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A greater understanding of patients' preferences for mode of treatment is central to current models of shared patient-doctor decision making. It is also of potential importance in enhancing patient adherence to treatment and, in turn, patients' health outcomes. Health services, with their emphases on patient involvement and satisfaction, audit and clinical governance, increasingly aim to be responsive to patients' concerns and ultimately to enhance the quality of health care. Hence there is a need for awareness of patients' preferences for treatment, and to develop appropriate, valid and reliable methods of eliciting these.Quality in Health Care 2001;10(Suppl I):i2–i8
The papers published in this supplement represent the output of an MRC Health Services Research Collaboration (HSRC) workshop, together with invited papers from other researchers in the area of patients' preferences for treatment. The MRC HSRC has a special interest in the individualisation of health care and in methodological development; it is in the interface between patient preferences and evidence of benefit derived from groups that individualisation of care may be achieved. The aim of the workshop was to bring together an interdisciplinary group of UK experts to discuss the concept and measurement of patients' preferences for treatment and directions for future research. The complexity and possible directions for research are summarised in fig 1.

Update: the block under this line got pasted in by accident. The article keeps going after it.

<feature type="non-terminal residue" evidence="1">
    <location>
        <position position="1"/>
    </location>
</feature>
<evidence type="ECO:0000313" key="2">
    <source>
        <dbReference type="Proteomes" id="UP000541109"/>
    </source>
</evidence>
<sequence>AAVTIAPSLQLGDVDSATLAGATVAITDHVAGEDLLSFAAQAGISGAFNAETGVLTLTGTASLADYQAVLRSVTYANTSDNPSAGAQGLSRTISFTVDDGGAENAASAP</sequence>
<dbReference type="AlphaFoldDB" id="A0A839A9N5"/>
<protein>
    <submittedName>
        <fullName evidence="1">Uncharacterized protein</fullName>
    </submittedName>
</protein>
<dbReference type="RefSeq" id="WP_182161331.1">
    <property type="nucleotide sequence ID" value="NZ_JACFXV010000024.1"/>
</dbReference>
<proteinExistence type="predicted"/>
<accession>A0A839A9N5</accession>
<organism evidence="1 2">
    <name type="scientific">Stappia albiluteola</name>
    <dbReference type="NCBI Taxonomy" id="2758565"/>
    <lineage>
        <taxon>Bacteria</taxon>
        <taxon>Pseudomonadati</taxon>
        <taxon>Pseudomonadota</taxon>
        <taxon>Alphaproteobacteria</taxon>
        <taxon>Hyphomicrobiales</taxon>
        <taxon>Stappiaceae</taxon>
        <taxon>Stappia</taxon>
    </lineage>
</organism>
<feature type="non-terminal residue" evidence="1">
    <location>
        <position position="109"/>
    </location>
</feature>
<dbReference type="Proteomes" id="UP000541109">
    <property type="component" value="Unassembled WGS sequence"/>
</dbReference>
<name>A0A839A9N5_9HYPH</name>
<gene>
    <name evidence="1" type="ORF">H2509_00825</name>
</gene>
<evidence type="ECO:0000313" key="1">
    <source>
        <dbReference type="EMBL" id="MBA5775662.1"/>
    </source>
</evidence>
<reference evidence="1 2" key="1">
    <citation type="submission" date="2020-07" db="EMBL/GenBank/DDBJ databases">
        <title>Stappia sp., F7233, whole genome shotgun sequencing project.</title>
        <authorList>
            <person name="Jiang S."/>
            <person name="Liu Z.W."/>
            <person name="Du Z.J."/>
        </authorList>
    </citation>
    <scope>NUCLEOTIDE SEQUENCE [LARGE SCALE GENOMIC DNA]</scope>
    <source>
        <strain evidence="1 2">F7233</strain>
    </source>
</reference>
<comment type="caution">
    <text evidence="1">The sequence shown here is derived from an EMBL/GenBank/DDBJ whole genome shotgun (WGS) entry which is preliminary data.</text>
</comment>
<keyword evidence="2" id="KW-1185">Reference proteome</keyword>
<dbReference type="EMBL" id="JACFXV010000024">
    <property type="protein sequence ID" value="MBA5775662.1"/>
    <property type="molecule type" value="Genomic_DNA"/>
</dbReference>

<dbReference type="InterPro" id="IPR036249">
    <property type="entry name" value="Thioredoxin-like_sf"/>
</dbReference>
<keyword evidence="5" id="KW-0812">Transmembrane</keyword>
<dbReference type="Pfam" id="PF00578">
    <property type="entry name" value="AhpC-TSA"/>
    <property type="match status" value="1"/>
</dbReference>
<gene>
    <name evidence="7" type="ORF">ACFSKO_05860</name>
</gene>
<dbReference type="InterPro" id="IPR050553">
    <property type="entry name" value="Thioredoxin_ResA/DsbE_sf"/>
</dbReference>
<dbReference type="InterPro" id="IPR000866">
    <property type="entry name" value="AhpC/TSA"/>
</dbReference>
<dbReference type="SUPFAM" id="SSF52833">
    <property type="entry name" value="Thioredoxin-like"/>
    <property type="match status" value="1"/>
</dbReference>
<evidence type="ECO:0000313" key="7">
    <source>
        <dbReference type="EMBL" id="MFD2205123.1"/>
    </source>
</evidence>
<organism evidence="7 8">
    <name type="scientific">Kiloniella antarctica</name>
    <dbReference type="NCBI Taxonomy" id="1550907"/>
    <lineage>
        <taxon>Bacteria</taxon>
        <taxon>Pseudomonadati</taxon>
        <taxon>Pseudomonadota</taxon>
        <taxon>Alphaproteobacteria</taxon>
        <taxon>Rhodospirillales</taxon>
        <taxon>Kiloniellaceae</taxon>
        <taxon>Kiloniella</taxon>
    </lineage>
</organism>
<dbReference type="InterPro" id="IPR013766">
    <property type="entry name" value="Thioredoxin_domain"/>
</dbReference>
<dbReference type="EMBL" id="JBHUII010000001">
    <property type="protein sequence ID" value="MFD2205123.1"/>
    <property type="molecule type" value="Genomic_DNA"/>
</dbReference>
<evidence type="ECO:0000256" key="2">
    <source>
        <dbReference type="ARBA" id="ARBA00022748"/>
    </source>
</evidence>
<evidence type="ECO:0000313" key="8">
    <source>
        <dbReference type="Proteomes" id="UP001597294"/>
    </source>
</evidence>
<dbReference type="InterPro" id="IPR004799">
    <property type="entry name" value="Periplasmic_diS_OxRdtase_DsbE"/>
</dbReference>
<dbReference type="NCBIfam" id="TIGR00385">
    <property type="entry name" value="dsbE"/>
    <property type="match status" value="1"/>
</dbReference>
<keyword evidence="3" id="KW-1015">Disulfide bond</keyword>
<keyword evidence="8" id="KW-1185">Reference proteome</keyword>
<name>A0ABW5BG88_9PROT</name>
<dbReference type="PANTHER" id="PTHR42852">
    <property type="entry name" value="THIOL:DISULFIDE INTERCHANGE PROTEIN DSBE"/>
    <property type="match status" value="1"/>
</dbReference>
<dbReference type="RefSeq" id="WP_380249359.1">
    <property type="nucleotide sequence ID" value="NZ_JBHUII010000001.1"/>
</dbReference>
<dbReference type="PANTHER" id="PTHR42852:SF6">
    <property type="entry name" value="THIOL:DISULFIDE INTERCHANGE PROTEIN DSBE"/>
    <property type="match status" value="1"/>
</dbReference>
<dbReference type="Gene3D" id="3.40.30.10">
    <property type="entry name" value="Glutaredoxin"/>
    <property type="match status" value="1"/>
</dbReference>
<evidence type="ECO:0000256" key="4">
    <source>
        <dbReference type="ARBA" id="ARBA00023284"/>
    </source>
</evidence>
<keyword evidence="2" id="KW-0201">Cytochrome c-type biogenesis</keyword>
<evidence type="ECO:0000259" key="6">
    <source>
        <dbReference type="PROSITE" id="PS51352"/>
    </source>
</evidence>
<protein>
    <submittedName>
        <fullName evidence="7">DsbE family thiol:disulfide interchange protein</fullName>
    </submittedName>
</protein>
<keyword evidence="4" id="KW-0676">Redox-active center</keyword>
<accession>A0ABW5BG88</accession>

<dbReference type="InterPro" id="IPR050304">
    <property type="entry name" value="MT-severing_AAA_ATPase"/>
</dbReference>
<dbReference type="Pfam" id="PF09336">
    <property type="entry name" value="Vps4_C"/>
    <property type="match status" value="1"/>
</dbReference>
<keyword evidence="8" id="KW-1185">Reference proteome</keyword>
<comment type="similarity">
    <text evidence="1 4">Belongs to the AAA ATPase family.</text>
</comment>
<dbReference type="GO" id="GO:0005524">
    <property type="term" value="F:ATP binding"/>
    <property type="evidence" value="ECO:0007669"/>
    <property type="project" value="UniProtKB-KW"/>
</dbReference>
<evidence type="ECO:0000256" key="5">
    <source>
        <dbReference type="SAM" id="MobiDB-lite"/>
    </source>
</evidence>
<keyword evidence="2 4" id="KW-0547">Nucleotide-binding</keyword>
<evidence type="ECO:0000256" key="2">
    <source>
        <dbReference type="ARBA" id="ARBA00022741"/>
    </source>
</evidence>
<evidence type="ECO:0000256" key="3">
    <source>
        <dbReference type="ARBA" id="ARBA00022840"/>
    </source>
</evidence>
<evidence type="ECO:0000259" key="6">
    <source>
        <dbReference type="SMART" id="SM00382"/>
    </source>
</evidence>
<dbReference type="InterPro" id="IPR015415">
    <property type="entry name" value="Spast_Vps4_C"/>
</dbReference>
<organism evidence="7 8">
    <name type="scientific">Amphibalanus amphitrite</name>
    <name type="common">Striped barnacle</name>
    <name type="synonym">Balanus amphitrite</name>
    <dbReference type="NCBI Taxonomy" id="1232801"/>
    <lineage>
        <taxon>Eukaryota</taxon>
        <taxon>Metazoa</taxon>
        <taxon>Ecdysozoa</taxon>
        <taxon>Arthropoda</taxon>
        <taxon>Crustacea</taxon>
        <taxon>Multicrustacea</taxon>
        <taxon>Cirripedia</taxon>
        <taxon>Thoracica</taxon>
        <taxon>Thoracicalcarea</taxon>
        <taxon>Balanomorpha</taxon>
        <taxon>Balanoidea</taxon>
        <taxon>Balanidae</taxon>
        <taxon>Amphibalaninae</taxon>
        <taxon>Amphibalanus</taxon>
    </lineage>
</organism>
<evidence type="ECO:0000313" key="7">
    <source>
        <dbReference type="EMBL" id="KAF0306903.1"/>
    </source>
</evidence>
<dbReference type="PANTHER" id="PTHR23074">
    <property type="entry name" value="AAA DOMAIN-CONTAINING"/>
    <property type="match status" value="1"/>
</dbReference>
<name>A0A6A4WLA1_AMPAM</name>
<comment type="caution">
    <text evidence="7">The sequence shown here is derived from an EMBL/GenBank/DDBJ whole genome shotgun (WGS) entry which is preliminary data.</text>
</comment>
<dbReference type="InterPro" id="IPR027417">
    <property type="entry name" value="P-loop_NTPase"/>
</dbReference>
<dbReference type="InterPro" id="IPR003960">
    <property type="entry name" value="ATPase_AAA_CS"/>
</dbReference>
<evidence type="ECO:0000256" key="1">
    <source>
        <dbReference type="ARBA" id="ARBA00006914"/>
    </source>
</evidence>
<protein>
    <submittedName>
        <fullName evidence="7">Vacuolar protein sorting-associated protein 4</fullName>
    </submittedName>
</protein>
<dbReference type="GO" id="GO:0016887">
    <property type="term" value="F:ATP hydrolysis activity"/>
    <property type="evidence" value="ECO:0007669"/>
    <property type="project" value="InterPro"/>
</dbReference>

The supplement covers patients' understandings of treatment risks, patients' inclusion in decision making about treatment, differences in treatment preferences between doctors, and between doctors and patients, as well as methodological and ethical issues. It indicates the need for interdisciplinary collaboration on this topic. The literature on preferences spans a wide range of disciplines and journals including medicine, epidemiology, ethics, psychology, sociology, economics and policy areas from transport and environmental planning to agriculture. The knowledge base in this area of work is …
University College London is a member of the MRC Health Services Research Collaboration, of which Bristol is a lead centre
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